While most tannic, young red wines such as Cabernet Sauvignon, Cabernet Franc, Syrah, Nebbiolo, Sangiovese, Malbec, and Merlot will benefit from decanting, older wines can be more fragile. In fact, it's a good idea to taste an older wine (10-15+ years old) before making the decision to decant. If you like the way it tastes right out of the bottle, you may want to avoid the decanting process altogether. If the wine is very "closed" or unexpressive and/or contains a significant amount of sediment, then you will probably want to proceed with decanting it.


The process of decanting is quite easy to perform and you don't need a fancy decanter to do it - a big glass vase or water pitcher will work just fine! Also, if you only plan on enjoying a glass or two, the Vinturi Wine Aerator is also great choice at a great price. If you would like to go ahead and decant a bottle yourself, just follow the steps below but be sure to take note, decanting a young bottle is different from decanting an older bottle:

  1. If the wine(s) you want to decant are stored on their side in a cellar or wine fridge, be sure to stand the bottle(s) upright for 24-48 hours prior to decanting. This allows the sediment suspended in the liquid to settle to the bottle of the bottle.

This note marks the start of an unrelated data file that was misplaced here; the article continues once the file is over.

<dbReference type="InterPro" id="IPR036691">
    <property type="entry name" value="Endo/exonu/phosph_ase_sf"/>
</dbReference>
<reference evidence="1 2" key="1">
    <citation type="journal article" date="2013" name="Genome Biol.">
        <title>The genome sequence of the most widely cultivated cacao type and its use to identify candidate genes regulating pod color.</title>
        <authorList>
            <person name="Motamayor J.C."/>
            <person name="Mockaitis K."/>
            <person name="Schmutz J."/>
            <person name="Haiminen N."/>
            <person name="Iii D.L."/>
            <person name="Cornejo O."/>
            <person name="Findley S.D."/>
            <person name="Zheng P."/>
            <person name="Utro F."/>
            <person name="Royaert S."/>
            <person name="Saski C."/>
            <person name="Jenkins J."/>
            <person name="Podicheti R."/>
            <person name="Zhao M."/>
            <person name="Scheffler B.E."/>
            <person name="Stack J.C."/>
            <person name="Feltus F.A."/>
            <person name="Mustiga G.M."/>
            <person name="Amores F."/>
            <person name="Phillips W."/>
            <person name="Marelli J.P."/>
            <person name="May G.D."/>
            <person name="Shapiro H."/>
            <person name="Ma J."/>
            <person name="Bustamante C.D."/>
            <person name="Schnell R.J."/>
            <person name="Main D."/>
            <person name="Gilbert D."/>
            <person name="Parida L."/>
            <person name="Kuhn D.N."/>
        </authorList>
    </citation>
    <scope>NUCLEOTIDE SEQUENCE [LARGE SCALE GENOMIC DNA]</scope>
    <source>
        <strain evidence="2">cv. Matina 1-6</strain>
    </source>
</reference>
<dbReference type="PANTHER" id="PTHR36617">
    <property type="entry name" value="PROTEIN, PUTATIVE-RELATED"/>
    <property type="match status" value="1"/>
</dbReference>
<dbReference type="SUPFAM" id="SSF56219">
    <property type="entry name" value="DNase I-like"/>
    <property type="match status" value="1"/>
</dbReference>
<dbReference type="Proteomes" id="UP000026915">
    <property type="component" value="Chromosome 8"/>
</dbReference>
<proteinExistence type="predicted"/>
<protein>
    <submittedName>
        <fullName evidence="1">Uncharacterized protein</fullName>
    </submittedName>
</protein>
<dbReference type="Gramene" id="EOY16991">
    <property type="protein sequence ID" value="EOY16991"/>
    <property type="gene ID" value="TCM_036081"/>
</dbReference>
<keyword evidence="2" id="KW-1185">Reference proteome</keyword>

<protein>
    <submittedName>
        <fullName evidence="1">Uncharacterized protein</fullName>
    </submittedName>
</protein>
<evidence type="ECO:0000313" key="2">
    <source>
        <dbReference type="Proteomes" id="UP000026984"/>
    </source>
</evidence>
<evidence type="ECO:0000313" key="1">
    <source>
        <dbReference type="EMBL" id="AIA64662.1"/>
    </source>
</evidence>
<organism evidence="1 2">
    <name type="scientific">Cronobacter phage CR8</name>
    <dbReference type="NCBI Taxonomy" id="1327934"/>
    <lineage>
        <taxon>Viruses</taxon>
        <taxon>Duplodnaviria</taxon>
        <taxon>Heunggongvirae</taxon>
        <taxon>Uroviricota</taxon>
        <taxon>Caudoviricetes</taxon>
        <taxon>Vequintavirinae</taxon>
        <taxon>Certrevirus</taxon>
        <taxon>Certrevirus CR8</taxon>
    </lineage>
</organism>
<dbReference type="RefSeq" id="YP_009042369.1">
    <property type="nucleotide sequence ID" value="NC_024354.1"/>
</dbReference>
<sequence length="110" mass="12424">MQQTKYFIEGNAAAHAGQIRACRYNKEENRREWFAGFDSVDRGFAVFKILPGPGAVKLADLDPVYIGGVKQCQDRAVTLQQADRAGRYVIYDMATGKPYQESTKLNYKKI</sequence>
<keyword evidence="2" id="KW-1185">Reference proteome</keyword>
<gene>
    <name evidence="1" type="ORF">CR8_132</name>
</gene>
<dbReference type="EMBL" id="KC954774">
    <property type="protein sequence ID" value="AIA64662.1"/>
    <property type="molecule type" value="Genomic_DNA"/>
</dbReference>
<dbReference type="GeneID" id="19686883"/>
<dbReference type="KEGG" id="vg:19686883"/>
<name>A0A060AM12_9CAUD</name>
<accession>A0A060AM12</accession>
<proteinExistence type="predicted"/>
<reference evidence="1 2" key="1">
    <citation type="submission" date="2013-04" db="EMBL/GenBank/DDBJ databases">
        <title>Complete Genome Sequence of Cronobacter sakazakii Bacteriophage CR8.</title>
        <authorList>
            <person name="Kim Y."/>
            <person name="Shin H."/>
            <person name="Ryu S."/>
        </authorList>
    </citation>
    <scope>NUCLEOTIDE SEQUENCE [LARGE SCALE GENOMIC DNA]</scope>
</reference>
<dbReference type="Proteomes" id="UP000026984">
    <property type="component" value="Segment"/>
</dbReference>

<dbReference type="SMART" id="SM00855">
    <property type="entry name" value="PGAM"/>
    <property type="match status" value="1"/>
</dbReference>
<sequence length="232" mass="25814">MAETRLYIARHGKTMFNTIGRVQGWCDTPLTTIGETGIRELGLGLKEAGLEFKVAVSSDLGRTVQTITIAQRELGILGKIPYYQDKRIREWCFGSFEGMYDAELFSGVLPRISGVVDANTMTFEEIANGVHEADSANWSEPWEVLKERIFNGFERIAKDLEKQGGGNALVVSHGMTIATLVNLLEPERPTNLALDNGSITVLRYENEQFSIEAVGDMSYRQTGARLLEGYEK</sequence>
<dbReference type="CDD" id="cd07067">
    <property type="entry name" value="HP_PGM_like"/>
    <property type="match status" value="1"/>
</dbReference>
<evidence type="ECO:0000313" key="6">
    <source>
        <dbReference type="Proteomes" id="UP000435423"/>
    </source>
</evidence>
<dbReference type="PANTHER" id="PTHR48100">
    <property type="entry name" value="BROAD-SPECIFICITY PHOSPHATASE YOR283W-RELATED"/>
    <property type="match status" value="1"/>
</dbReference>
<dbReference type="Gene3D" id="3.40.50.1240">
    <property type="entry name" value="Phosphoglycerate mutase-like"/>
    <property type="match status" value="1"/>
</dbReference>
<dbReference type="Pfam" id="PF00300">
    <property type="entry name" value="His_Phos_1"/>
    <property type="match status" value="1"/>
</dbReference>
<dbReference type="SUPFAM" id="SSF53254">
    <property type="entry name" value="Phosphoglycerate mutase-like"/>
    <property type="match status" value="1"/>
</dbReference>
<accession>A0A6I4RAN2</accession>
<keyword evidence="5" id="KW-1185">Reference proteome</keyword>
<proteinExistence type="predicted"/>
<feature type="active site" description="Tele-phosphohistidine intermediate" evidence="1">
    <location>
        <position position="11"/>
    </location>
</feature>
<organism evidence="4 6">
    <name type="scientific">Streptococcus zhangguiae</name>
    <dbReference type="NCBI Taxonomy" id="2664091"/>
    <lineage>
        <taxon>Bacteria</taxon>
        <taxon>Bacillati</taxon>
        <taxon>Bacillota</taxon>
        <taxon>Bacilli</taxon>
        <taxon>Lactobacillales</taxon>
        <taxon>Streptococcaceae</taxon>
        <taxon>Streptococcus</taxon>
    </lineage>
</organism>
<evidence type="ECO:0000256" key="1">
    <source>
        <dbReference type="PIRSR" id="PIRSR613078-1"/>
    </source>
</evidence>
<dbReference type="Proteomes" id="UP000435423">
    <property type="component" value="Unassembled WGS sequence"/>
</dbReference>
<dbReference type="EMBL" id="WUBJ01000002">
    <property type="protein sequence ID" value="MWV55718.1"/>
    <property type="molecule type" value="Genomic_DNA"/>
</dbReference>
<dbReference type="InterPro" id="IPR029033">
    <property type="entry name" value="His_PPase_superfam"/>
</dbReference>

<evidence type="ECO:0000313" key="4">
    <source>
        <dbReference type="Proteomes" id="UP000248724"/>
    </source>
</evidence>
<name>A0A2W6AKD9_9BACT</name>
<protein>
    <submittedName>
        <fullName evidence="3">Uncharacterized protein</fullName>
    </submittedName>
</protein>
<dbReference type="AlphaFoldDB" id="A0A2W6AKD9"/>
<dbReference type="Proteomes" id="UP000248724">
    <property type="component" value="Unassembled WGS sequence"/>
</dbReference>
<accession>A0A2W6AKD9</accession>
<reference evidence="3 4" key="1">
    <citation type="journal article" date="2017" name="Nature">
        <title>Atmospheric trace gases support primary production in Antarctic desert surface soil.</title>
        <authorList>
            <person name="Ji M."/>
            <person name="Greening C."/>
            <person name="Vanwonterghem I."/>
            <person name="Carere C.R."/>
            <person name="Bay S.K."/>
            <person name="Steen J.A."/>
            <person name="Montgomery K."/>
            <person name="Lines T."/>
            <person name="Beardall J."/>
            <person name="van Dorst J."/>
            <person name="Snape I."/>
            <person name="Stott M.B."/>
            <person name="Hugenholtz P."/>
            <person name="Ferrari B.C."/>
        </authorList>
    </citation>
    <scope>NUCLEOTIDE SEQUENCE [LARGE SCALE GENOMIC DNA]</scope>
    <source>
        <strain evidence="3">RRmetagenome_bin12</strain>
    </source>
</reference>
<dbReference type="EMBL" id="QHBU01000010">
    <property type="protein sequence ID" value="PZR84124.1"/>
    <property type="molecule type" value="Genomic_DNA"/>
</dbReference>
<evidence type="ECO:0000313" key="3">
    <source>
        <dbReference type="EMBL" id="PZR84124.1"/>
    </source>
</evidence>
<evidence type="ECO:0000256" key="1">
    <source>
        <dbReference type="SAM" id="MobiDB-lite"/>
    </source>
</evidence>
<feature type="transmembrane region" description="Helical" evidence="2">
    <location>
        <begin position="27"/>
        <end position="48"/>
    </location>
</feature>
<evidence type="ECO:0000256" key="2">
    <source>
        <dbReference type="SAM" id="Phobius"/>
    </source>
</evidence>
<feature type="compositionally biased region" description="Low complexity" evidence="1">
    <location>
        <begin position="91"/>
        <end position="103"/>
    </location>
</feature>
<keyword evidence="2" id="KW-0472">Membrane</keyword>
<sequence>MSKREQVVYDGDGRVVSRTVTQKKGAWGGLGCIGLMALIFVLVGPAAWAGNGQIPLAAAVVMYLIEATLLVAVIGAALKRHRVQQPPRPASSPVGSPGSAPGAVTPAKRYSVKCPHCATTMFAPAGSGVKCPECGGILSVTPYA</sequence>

2. Select the decanter (or glass vase or pitcher!) you'd like to use and make sure it is properly cleaned and dried. If you're thinking of investing in a decanter, we really like the ones from Riedel. We've had ours for over 12 years and it does a fabulous job and is easy to clean too.

  3. Remove the capsule and cork from the bottle of wine and wipe any dust or schmutz from the neck and top of the bottle.

  4. If you're decanting a young bottle of wine (under 5 yrs), invert the opened bottle of wine over the decanting vessel and let it flow freely into the decanter. The more "sloshy" this process is, the better (without spilling the wine of course). Young wines really benefit from that infusion of oxygen! As for timing, you can decant young tannic wines up to 2-3 hours before serving, however, if you'd like to experience more of the wine's natural evolution in the glass (as I like to do) you can decant it just before serving.

  5. If you're decanting an older bottle of wine (10+ yrs), place a candle or the light from your iPhone under the neck of the bottle as you slowly and steadily pour the wine in one continuous stream from the bottle into the decanter. Once you begin to see sediment approach or enter the neck of the bottle - slow your flow or stop pouring altogether depending on how much there is. You don't want any sediment getting into your freshly decanted wine!